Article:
Velorio, Xavier Navarro Aquino (HarperVia) The narrative follows a group of survivors in Puerto Rico in the aftermath of Hurricane Maria in 2017. Losing hope of help from their government, the characters pin their futures on Memoria, an idyllic society that is being created in the mountains. But Memoria might not be the paradise they envision. This is the debut novel of Navarro Aquino, an assistant professor of English who Publishers Weekly named to its “Writers to Watch” list in fall 2021.
Racial Resentment in the Political Mind, Darren W. Davis and David C. Wilson (University of Chicago Press) An examination of how racial resentment, rather than prejudice alone, motivates a growing resistance among Whites to improve the circumstances faced by racial minorities. The theory is that people with heightened racial resentment are likely to reject special race treatment because they see it as unfairly benefitting Blacks and other minorities. The book is co-authored by Davis, a political science professor and the Snyder Family Mission Professor, and David C. Wilson, a dean and professor at the University of California, Berkeley. “Everyday people are implicated,” the authors write, “not because they are racist but because they possess certain values that lock in disadvantage for African Americans.”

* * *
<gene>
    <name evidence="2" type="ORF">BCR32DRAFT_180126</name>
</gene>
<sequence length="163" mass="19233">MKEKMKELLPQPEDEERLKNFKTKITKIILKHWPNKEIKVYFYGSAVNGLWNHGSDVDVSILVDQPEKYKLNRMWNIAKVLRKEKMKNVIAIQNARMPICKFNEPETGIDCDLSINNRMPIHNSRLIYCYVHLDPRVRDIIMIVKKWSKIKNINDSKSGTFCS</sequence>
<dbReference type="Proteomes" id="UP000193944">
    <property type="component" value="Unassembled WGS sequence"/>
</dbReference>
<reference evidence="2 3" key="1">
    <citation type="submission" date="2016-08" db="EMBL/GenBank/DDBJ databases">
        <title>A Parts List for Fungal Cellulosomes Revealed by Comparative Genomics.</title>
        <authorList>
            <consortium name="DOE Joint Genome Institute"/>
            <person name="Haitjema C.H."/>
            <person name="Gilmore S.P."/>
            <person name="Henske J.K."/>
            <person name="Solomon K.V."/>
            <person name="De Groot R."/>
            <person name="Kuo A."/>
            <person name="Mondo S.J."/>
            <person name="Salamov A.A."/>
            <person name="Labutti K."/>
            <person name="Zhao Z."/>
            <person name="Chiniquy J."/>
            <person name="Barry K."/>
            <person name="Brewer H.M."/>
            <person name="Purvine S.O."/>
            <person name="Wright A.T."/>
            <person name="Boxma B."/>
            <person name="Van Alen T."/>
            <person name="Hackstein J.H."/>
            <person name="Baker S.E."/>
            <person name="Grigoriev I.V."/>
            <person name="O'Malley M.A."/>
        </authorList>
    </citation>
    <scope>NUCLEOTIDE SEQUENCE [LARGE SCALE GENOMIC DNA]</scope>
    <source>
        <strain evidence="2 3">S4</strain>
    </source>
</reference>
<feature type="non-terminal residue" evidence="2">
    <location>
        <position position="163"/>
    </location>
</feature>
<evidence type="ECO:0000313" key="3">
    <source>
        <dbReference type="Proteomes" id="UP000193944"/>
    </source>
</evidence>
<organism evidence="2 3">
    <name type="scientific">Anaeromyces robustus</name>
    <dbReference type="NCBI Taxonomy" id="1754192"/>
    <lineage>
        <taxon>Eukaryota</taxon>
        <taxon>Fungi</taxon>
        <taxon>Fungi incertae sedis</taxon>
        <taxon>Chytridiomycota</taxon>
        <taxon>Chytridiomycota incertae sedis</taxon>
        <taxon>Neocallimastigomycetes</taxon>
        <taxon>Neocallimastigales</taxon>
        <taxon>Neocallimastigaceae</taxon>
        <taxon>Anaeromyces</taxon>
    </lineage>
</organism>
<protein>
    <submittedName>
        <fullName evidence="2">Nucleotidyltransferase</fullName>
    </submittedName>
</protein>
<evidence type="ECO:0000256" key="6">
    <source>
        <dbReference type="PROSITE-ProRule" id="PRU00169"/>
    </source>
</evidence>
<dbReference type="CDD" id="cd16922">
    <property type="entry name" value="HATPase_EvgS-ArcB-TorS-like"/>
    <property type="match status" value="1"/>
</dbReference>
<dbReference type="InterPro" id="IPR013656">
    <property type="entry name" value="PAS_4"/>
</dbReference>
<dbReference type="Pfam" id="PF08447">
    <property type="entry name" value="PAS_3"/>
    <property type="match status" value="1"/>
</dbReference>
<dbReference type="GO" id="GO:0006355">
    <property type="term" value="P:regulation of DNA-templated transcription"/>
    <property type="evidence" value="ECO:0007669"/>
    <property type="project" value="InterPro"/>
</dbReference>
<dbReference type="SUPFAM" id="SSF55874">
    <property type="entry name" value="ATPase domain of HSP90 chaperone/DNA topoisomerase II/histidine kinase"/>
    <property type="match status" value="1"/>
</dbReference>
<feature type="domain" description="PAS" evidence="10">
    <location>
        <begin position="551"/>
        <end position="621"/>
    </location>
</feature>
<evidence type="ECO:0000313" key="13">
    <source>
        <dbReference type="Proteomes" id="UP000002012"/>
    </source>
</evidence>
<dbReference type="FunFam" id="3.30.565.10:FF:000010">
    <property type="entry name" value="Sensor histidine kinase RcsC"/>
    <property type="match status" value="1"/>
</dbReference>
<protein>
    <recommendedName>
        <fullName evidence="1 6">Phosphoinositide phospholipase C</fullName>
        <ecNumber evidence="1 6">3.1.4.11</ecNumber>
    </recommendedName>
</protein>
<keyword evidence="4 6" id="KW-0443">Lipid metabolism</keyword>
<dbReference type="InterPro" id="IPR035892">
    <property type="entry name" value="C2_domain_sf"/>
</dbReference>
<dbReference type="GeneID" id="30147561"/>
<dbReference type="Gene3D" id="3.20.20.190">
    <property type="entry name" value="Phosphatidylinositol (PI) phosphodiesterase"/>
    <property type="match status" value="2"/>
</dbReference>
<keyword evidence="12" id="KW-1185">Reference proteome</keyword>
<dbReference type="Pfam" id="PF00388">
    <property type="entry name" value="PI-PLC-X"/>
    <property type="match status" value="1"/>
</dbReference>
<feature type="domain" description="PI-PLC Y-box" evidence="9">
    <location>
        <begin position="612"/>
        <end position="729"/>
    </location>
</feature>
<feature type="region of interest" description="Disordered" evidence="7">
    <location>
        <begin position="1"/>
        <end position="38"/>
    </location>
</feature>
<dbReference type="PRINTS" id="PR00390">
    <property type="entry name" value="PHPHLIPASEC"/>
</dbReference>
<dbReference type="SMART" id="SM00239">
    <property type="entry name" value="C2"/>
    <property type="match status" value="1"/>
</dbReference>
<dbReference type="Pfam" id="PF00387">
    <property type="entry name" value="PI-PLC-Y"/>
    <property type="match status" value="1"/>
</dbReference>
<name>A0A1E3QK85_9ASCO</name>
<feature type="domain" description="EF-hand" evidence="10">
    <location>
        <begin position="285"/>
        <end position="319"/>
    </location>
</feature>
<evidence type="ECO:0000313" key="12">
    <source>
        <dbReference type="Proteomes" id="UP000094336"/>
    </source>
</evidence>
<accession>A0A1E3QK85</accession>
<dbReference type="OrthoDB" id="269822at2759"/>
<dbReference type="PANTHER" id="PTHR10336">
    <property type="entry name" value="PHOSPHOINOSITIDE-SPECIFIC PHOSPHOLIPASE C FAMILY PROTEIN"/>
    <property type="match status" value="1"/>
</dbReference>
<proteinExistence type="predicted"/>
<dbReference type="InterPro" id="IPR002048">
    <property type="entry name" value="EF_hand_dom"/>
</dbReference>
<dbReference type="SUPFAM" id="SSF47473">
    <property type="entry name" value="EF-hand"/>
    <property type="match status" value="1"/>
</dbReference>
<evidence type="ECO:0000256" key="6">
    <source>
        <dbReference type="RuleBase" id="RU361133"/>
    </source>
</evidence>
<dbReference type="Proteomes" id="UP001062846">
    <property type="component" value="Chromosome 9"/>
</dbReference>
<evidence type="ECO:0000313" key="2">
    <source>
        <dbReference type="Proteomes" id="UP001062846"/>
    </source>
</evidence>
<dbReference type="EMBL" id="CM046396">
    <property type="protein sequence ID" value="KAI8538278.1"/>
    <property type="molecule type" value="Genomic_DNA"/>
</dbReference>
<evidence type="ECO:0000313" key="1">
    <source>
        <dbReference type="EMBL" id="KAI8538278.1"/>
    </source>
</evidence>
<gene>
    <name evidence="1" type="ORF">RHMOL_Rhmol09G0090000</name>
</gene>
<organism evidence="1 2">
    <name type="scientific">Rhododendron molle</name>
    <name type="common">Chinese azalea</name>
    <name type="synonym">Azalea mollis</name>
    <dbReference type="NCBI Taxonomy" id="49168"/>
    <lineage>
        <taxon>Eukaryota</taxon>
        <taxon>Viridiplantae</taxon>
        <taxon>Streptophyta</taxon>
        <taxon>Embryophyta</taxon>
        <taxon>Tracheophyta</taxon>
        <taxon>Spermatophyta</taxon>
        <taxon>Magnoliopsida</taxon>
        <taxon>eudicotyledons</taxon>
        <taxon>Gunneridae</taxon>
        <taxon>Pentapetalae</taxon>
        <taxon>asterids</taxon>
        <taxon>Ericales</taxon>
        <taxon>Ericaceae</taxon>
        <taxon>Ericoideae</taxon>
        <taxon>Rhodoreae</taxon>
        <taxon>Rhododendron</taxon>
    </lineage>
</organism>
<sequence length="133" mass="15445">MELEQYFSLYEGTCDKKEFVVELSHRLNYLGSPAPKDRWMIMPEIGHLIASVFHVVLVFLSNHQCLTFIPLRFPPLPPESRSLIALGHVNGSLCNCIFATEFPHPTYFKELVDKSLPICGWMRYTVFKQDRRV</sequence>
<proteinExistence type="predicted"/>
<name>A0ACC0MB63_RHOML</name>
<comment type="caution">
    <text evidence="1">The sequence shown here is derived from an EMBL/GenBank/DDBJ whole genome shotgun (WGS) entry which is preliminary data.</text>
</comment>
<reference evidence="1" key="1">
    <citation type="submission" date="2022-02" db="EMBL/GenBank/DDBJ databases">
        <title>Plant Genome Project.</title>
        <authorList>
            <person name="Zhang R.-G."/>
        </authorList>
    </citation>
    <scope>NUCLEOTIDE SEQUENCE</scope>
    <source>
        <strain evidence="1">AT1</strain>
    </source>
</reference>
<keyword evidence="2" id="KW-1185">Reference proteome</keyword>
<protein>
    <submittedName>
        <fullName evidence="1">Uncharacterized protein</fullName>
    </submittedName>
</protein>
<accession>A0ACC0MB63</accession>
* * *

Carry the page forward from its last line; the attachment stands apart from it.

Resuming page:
Savage Tongues, Azareen Van der Vliet Oloomi (Mariner Books) Arezu, an Iranian-American Muslim teenager, goes to Marbella, Spain, to meet her estranged father, but he’s not there and she ends up in an abusive relationship with an older man. Two decades later, Arezu and her best friend, Ellie, an Israeli-American scholar, visit the location together to confront their traumatic memories of sexual violence. This is the third novel by Van der Vliet Oloomi, an associate professor of English whose earlier novel, Call Me Zebra, earned her the 2019 PEN/Faulkner Award for Fiction.
Bone and Marrow/Cnámh agus Smior: An Anthology of Irish Poetry from Medieval to Modern, edited by Brian Ó Conchubhair (Wake Forest University Press) Printed in Irish and English side-by-side, this comprehensive volume traces Irish history in verse from the sixth century to the present. The book – edited by Ó Conchubhair, an associate professor of Irish language and literature, and Samuel K. Fisher ’11 and ’17PhD, an assistant professor of history at Catholic University – features new translations and emphasizes poetry’s longstanding central role in Irish culture. The title is inspired by a quotation from 17th-century Irish historian Geoffrey Keating, who said that the bone and marrow of Irish history was to be found in poems.